by Susan Welker, AIA
Texas Architects New Media Committee, Chair
Simplistic in its features, video conferencing like Skype, can benefit your firm by allowing people to place both audio and video calls to each other, call ordinary phones, and send SMS messages.
With most electronic devices already equipped with a camera and microphone, the hardest part of getting started with Skype is the download. With a three-step process, you can be video chatting in no time. This link provides a “Skype for Dummies” install instructions. http://www.dummies.com/how-to/content/how-to-download-and-install-skype.html . After you install the software on your desktop, laptop, tablet, or smartphone, you will be asked to place a test call to see if your camera and microphone are working correctly. Congratulations, you can now request from your friends or colleagues their “Skype name” and contact them via Skype. My Skype name is "Ladyaia" if you want to try it out with someone you know.
In addition to placing free long distance calls; you can video chat with anyone in the world. Calls placed to international numbers costs a few cents a minute, but more on that later. But what benefits can you gain from video conferencing for your firm? I found that I can interview a potential candidate for a position, place calls to vendors or other consultants not local to your firm, and host group video meetings, free of charge. This year, our Texas Architects New Media Committee experimented with Group Video Chats for our monthly “conference calls” and found them to be very successful. Not only were we able to put a face with a name more quickly, we could “show and tell” different items from digitizers to iPad connectors. We even found that “spur of the moment” demonstrations happened that would not have occurred in our previous audio-only conference calls. Some of our committee members have been able to attend committee meeting via Skype from the airport or jobsite using this same application on their smartphone.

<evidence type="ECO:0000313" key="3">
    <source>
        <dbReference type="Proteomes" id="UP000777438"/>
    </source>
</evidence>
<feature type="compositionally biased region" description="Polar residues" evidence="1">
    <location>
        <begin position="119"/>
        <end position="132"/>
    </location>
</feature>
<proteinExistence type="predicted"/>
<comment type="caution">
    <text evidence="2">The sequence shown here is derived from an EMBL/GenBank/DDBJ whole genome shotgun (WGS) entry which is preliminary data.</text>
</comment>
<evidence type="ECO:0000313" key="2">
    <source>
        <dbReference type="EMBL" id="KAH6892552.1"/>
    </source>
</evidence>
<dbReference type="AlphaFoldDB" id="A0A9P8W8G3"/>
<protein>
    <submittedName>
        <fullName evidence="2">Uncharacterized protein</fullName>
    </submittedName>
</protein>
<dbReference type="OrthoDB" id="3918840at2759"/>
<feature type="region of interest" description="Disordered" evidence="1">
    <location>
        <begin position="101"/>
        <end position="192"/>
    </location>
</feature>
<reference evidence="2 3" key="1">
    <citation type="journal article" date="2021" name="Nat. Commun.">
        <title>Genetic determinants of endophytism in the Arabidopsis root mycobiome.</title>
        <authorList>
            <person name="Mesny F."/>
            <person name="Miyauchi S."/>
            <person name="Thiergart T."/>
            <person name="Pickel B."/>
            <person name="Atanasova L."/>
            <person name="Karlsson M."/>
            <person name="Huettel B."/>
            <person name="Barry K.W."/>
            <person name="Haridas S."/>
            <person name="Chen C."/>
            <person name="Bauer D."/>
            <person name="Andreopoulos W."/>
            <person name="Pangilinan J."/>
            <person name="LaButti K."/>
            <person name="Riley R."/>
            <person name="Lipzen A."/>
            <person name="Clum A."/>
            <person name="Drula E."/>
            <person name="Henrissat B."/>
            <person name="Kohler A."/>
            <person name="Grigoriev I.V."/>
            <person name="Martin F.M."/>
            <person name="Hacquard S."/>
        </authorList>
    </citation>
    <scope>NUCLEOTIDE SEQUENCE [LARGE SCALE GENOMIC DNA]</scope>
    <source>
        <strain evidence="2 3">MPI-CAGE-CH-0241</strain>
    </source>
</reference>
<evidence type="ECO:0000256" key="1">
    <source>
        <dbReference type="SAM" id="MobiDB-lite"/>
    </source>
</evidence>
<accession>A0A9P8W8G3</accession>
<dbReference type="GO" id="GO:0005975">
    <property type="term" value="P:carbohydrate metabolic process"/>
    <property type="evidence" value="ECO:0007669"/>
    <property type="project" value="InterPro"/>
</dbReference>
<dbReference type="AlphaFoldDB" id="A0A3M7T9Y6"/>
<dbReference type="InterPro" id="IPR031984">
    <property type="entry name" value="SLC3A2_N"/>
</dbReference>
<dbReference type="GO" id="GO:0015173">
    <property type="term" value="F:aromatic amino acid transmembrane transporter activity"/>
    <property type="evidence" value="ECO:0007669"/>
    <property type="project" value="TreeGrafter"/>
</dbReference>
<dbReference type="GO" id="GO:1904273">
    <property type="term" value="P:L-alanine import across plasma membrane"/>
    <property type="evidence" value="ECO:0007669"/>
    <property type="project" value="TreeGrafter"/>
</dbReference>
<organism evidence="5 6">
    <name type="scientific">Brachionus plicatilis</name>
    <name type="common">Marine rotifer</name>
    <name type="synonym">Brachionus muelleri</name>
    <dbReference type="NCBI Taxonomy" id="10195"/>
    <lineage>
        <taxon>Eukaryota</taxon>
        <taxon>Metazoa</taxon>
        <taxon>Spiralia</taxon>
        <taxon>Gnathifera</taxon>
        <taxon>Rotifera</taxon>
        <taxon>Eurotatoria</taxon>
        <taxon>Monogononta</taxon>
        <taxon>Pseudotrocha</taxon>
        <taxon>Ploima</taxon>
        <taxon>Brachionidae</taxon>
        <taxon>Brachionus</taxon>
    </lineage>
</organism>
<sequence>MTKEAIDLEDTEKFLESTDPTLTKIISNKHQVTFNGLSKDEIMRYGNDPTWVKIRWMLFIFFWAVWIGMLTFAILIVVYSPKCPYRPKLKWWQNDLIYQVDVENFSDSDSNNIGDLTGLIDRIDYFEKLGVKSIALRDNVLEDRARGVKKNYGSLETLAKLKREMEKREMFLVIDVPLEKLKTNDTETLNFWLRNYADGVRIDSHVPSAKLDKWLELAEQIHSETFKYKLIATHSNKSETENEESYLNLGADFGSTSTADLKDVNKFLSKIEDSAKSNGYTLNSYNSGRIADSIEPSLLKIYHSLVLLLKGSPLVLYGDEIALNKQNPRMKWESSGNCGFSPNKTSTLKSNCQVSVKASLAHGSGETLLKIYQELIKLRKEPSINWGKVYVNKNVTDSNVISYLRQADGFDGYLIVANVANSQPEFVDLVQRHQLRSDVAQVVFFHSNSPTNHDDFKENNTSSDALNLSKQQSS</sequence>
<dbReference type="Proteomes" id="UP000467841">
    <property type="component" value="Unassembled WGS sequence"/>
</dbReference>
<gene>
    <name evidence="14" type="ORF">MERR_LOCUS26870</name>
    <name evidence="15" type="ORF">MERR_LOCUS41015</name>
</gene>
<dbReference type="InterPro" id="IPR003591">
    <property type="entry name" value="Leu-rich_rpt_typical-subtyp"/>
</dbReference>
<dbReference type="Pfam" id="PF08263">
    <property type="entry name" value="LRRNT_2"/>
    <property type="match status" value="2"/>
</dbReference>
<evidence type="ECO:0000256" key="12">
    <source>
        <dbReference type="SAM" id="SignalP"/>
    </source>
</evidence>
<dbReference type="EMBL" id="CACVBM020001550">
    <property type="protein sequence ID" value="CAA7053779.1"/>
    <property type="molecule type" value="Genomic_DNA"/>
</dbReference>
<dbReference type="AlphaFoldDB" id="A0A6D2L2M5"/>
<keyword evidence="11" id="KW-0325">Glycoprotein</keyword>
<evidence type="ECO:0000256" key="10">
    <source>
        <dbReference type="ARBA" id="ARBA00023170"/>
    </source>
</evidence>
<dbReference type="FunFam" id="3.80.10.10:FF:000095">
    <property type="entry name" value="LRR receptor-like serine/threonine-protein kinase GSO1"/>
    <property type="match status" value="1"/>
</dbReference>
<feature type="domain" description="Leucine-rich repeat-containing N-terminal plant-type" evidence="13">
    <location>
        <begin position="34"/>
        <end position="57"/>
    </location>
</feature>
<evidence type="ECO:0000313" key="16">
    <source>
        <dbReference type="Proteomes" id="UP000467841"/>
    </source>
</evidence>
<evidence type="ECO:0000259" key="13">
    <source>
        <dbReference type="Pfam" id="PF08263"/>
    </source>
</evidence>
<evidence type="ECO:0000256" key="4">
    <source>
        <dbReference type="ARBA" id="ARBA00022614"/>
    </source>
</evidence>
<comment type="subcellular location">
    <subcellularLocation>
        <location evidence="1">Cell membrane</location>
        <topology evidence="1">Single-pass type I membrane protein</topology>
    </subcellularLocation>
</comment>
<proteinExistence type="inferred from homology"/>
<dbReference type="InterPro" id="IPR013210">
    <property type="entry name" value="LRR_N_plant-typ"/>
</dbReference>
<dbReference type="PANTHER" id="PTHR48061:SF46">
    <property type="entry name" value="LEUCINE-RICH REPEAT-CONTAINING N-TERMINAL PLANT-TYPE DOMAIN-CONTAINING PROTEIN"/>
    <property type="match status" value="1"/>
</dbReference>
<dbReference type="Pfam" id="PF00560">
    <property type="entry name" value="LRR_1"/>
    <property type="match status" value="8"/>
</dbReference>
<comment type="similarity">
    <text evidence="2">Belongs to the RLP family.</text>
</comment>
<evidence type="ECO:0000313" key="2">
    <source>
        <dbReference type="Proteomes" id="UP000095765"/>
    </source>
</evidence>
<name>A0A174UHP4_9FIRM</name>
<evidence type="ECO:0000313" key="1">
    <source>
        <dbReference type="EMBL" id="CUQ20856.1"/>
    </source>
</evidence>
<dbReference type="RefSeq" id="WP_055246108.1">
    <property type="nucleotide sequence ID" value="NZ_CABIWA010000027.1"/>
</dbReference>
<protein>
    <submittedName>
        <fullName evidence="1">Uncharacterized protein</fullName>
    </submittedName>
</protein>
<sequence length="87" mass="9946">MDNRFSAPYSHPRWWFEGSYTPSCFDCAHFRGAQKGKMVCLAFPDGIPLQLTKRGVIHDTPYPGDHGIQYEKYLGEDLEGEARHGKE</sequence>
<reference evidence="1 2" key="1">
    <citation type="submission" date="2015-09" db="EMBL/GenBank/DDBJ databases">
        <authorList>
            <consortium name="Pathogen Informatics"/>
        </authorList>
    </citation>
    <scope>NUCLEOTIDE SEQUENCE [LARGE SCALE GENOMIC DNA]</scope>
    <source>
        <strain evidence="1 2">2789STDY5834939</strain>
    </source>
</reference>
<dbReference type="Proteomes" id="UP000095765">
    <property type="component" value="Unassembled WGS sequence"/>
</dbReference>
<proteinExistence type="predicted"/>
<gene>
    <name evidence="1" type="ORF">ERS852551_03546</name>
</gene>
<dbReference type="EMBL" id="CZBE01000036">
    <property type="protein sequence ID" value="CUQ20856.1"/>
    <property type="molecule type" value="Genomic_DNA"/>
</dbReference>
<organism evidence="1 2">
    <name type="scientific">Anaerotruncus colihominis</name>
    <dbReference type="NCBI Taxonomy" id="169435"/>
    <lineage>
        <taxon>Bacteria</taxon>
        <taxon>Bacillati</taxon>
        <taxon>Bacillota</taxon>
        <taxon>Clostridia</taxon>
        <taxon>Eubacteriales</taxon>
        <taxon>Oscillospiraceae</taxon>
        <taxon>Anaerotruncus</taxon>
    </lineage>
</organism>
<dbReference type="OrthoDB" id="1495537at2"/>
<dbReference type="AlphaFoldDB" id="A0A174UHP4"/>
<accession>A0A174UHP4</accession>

Another benefit I found was the ability to make my office global as I transferred calls through a Skype number to receive those calls in Copenhagen, London, Boston, Chicago, and Hawaii last year on either business or pleasure.
C. BUILDING RELATIONSHIPS
Video chatting, as I commonly refer to it, helps build strong relationships with your network of business people. Responding to a face, as well as a voice, is more personal and quickly builds a connection to someone that audio conferencing fails to provide as quickly. You can even share your computer screen with another person or group and transfer files in real time while conducting a very thorough meeting.
Video conferencing is simple with Skype, Google+Talk, Adobe Connect, GoToMeeting or Webex. Try each and determine which works best for you. The following is a case study on Skype for Business use by International Architects Lewis & Hickey http://about.skype.com/press/2007/01/skype_for_business_takes_lewis.html
Susan H. Welker, AIA, NCARB, LEED AP, is a principal architect with the Austin office of Harris Welker Architects. She chairs the Texas Architects New Media Committee.